Here is a brief excerpt from an article written by Alexis Krivkovich, Kelsey Robinson, Irina Starikova, Rachel Valentino, and Lareina Yee for the McKinsey Quarterly, published by McKinsey & Company. To read the complete article, check out other resources, learn more about the firm, obtain subscription information, and register to receive email alerts, please click here.
To learn more about the McKinsey Quarterly, please click here.
* * *
More companies are committing to gender equality. But progress will remain slow unless we confront blind spots on diversity—particularly regarding women of color, and employee perceptions of the status quo.
Women remain underrepresented at every level in corporate America, despite earning more college degrees than men for 30 years and counting. There is a pressing need to do more, and most organizations realize this: company commitment to gender diversity is at an all-time high for the third year in a row.
Despite this commitment, progress continues to be too slow—and may even be stalling. Women in the Workplace 2017, a study conducted by LeanIn.Org and McKinsey, looks more deeply at why, drawing on data from 222 companies employing more than 12 million people, as well as on a survey of over 70,000 employees and a series of qualitative interviews. One of the most powerful reasons for the lack of progress is a simple one: we have blind spots when it comes to diversity, and we can’t solve problems that we don’t see or understand clearly.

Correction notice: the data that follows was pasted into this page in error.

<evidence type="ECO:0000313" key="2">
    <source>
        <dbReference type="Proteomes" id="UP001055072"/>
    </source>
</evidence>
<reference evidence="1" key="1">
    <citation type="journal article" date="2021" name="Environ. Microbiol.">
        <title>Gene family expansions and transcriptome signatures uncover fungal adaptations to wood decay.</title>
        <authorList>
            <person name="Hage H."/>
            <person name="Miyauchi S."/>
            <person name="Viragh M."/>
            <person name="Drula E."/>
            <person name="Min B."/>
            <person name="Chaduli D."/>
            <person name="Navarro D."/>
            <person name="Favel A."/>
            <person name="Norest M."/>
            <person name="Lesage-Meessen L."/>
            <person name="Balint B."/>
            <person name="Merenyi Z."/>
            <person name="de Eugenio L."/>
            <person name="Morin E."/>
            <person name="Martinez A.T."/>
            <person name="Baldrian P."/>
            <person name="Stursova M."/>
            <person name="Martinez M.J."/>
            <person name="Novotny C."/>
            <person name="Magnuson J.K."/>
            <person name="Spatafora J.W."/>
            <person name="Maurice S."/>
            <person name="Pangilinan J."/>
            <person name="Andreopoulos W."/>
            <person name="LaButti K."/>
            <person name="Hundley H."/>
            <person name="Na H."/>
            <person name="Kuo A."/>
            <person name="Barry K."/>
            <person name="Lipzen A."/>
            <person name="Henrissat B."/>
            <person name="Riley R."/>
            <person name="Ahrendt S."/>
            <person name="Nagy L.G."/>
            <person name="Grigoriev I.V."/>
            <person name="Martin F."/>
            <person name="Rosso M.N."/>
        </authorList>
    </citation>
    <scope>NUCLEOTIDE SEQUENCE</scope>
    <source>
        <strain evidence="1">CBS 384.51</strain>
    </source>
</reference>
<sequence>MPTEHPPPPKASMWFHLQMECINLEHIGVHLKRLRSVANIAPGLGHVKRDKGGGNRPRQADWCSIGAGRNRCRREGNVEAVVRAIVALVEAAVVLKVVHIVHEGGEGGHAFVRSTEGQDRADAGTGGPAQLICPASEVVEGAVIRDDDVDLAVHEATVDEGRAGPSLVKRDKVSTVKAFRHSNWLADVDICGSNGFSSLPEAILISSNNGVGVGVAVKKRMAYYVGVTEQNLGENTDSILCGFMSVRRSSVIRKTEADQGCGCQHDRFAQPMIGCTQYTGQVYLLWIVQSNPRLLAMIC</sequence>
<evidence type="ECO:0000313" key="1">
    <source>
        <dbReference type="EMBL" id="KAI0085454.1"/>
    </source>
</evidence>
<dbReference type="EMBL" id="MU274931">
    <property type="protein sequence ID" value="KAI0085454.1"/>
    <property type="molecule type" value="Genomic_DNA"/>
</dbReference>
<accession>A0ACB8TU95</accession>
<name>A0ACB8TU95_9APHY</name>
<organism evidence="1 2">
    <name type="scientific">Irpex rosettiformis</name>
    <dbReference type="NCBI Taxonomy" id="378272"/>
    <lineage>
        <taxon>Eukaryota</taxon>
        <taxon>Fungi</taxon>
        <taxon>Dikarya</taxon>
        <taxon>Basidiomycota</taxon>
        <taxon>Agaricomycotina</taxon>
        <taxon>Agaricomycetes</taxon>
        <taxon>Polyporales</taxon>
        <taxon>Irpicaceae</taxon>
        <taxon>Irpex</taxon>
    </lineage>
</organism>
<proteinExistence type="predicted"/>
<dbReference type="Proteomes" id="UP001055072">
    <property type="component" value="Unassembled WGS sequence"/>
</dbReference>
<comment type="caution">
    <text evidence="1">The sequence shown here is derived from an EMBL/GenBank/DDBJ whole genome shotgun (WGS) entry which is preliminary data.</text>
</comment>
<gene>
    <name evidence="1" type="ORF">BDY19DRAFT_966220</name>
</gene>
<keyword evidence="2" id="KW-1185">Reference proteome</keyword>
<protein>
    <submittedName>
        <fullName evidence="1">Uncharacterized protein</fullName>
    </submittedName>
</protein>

Many employees think women are well represented in leadership when they see only a few. And because they’ve become comfortable with the status quo, they don’t feel any urgency for change. Further, many men don’t fully grasp the barriers that hold women back at work. As a result, they are less committed to gender diversity, and we can’t get there without them.
Many companies also overlook the realities of women of color, who face the greatest obstacles and receive the least support. When companies take a one-size-fits-all approach to advancing women, women of color end up underserved and left behind. This year we take a deeper look at women of color to better understand the distinct challenges they face, shaped by the intersection of gender and race.
This article presents highlights from the full report and suggests a few core actions that could kick-start progress.
* * *
Here is a direct link to the complete article.